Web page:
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Check my rig

Oct 7, 2009 9:32 PM

I posted this in Toms Hardware, but since I'm gearing this rig up to edit AVCHD files in Premier primarily, I thought I'd get some input from here too.

 

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APPROXIMATE PURCHASE DATE: I can wait for Windows 7 (10/22) if a clean install is better than an upgrade.
BUDGET RANGE: $1000-1800 After Rebates

SYSTEM USAGE FROM MOST TO LEAST IMPORTANT: HD video editing, Internet, burning movies, hosting media, Office and Productions apps.

PARTS NOT REQUIRED: Keyboard, mouse, monitor, speakers*

PREFERRED WEBSITE(S) FOR PARTS: newegg.com is fine. 
COUNTRY OF ORIGIN: US

PARTS PREFERENCES: Core i7

OVERCLOCKING: Maybe 
SLI OR CROSSFIRE: No

MONITOR RESOLUTION: 1920x1200 (HP w2408h)

ADDITIONAL COMMENTS: The monitor has an HDMI input, which I would like to use. So, I think *audio must come through the HDMI cable. I'm using a Sony consumer grade HD camcorder (AVCHD) and Adobe CS4. My wife uses various Office apps as well as Illustrator/Photoshop for work. I have a 1TB USB drive and a 1TB network drive for nightly backups. Stuff me with RAM and spindles please. Needs to be fast and reliable. No gaming!

 
Replies
  • Currently Being Moderated
    Oct 8, 2009 1:42 AM   in reply to Ferdie2

    Ferdie,

     

    It looks good. For the disks I would not choose Seagate, but then I'm biased because of all the problems Seagate has had in the past and because of the temperatures. I would get 3 WD Caviar Blacks or Samsung F3's. No other comments.

     
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    Oct 8, 2009 4:29 AM   in reply to Ferdie2

    Personally I would prefer a 1 TB disk for scratch, even though it is somewhat slower than the Velociraptor, because of 3 reasons:

     

    1. It is a lot cheaper.

    2. The fill rate is much lower, especially with large projects, offsetting the speed advantage of the Velociraptor.

    3. It has a 32 MB buffer instead of the 16 MB buffer on the Velociraptor.

     

    Chances are that with 100GB in use, a 1 TB disk would be even faster than a 150 GB Velociraptor.

     
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    Oct 8, 2009 9:23 AM   in reply to Ferdie2

    Ferdie,

     

    Just to make sure you understand my intention:

     

    1. 300 GB Velociraptor is great for OS & programs.

     

    2. For scratch I would use a 1 TB disk.

     

    Have a look at post #9 where I posted some HDTach results, http://forums.adobe.com/message/2301552?tstart=0#2301552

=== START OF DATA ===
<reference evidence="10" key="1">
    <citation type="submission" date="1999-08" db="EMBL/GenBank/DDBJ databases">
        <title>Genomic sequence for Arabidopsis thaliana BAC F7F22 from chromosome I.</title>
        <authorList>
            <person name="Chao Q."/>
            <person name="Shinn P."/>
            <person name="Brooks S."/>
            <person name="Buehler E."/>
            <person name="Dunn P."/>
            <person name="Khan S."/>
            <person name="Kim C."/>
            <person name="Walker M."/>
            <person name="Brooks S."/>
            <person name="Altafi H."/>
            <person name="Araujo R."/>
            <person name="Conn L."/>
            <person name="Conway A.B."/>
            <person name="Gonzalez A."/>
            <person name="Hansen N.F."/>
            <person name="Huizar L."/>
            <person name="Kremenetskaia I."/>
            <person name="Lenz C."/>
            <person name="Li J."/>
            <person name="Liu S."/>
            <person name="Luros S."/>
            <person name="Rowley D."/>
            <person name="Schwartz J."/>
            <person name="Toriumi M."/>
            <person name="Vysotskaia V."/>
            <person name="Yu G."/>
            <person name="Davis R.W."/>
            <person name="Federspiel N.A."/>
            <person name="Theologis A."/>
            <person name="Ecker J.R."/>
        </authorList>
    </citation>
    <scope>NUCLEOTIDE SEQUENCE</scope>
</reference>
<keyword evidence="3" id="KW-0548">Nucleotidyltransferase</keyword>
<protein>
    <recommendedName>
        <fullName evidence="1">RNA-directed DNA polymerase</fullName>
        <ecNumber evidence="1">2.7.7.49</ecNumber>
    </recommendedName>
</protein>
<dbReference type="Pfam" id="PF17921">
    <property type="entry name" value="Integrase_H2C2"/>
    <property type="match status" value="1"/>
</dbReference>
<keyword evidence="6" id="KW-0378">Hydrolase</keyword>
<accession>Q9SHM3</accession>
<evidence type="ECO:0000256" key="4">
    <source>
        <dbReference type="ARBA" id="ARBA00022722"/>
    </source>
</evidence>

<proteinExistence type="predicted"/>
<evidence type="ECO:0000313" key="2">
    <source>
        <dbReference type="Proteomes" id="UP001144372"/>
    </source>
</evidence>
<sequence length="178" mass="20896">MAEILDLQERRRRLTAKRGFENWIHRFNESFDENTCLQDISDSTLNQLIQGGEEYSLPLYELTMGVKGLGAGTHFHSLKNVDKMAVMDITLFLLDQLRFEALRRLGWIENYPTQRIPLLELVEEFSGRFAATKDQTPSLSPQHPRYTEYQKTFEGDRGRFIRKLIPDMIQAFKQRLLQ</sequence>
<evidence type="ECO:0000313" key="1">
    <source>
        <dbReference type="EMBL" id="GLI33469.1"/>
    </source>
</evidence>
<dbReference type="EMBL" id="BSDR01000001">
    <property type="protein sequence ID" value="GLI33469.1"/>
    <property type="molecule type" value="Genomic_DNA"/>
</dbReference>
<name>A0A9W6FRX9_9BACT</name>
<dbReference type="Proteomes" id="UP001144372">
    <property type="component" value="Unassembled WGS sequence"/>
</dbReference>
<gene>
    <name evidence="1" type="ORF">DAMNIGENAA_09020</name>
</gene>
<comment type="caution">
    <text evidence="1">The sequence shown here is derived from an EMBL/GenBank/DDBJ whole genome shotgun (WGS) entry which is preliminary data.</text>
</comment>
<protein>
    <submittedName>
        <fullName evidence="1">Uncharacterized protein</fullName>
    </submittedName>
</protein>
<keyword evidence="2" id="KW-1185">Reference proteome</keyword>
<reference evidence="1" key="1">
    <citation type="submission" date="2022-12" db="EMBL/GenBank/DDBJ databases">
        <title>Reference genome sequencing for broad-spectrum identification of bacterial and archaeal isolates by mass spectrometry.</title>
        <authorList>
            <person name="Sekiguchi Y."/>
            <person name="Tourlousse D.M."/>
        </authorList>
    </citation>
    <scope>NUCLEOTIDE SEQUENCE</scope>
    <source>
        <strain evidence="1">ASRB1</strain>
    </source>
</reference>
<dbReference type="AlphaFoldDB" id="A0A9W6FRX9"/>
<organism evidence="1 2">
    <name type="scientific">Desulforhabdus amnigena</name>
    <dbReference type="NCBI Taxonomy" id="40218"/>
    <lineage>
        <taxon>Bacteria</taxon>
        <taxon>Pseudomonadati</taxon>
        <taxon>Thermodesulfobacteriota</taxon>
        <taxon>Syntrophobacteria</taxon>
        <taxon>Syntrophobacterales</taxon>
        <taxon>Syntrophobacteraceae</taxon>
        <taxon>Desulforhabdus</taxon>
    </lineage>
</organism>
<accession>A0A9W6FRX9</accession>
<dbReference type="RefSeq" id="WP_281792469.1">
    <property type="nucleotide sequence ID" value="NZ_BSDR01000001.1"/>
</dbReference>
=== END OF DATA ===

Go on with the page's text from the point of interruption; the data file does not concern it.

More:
I think that will make it a bit clearer for you.

     
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  • Currently Being Moderated
    Oct 8, 2009 12:58 PM   in reply to Ferdie2

    For the mobo, look closely at the features. This is where they differ. Do you need IDE, do you need SAS, how many SATA ports do you need, do you need dual NIC's, do you need on-board sound, how many firewire ports do you need, etcetera?

     

    Probably a P6T-SE can suffice and is a lot cheaper than the WS Pro or WS Revolution.

     

    Interesting to see this report about CPU coolers. What always strikes me is that different sites come up with often conflicting results from their benchmarking. I mean, HDTach is HDTach, Atto is Atto, but with temperatures, that are so important for stability and longevity, you see such conflicting results and mostly lacking information on the tests and circumstances under which they were performed. It would be nice if all these sites were to report that tests were performed in a controlled environment with 21 degrees C ambient temperature, that the idle temperature measured was X degrees and after having run Super-Pi during one hour the load temperature was Y degrees. That would be worthwhile information.

     

    This site reports quite different results than AnandTech and other sites. Which one do you believe? I just don't know. Often these results leave out whether a cooler was used in 'push' configuration or in 'push-pull' configuration, even though this may make a 3 degrees difference, even when overclocked. Most of these coolers are quite good and the difference is whether you can overclock your system to 3.84 GHz or 3.92 GHz and run it in a stable fashion. Not the most interesting criterium for video editors I guess.

     

    Thanks for posting this link.

     
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  • Currently Being Moderated
    Oct 11, 2009 2:36 PM   in reply to Ferdie2

    Ferdie,

     

    Thanks for posting these images. Quite illustrative. One question however, with the double height Kingston HyperX memory modules, did you have trouble installing these in the first bank because of the size of the CoolerMaster CPU cooler, or was it just easier to use the second bank? Do you still have the capability to add three more sticks?

     
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    Oct 14, 2009 3:11 AM   in reply to Ferdie2

    Good to know. I did not have any problems myself, but from various sources I heard about the difficulty of installing for instance the very high Kingston HyperX sticks with their heat spreaders in the first slot with some CPU coolers. Something I should have mentioned in the PC buying guide, had I been aware of such potential dififculties.

     

    You now have a very nice rig. Happy editing.

     
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  • Currently Being Moderated
    Oct 14, 2009 3:46 PM   in reply to Ferdie2

    Based on post #9 with the CPU. Is that not a little too much thermal paste you applied? According to Noctua's instructions 4-5mm of thermal paste should be enough. Applying too much could cause ineffective heat transfer.

     

    It should look something like this

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